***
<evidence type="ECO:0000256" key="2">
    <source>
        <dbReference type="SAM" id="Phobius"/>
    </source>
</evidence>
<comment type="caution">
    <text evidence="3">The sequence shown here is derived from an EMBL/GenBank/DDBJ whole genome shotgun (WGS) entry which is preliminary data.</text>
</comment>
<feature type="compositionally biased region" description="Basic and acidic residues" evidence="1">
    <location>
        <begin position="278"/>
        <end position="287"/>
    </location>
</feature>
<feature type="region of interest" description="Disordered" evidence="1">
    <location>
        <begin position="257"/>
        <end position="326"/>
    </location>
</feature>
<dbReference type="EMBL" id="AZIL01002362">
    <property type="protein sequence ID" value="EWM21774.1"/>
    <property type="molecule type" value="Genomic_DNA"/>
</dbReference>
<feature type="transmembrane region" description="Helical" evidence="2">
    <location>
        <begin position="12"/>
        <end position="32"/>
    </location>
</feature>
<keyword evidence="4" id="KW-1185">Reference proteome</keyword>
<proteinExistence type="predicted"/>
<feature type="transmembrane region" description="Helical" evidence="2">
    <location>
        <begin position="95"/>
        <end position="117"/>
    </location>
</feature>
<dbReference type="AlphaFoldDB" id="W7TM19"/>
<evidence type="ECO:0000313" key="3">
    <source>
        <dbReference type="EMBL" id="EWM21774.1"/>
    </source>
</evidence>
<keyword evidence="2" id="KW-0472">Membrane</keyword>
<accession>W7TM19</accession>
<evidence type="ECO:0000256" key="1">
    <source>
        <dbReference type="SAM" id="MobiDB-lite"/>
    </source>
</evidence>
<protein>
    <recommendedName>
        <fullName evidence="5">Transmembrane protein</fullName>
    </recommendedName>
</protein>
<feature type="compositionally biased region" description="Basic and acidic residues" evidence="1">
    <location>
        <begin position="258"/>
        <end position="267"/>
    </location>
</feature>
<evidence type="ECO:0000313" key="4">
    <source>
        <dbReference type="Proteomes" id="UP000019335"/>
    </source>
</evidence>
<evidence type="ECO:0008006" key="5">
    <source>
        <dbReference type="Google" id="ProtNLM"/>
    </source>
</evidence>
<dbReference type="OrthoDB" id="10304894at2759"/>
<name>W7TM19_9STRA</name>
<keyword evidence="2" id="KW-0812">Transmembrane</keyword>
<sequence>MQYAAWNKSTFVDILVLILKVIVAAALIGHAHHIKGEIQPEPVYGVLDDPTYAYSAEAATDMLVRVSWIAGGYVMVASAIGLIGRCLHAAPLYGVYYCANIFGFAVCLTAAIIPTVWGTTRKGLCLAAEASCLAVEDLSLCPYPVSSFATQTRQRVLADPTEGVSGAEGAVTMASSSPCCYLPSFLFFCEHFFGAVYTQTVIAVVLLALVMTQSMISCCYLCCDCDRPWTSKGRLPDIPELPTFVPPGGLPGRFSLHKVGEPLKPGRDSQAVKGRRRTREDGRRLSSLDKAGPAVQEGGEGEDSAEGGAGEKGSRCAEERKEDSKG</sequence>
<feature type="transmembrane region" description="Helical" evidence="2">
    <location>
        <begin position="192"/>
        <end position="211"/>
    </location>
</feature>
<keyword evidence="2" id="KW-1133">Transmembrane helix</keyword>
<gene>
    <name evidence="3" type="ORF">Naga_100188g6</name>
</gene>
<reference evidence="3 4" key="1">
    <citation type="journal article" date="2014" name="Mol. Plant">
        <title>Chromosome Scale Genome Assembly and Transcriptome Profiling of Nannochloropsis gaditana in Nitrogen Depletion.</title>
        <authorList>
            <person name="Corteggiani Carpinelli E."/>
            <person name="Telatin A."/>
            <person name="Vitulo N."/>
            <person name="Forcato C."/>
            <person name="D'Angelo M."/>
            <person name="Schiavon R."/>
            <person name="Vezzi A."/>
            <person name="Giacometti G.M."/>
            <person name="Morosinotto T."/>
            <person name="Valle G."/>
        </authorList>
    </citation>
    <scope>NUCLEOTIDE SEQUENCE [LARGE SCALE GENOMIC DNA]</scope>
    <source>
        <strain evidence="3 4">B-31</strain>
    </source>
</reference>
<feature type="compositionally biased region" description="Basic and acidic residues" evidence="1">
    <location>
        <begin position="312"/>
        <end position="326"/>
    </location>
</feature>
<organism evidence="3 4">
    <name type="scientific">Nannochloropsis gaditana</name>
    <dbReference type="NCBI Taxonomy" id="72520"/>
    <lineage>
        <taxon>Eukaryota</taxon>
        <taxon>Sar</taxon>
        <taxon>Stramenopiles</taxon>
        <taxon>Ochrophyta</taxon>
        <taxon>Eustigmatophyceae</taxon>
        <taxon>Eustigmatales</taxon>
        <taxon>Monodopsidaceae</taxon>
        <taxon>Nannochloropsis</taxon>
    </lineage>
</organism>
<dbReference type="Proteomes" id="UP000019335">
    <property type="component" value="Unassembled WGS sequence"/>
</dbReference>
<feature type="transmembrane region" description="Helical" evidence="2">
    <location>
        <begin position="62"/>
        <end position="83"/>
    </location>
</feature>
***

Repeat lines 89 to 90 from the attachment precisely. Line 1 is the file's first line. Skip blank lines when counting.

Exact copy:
        <title>Chromosome Scale Genome Assembly and Transcriptome Profiling of Nannochloropsis gaditana in Nitrogen Depletion.</title>
        <authorList>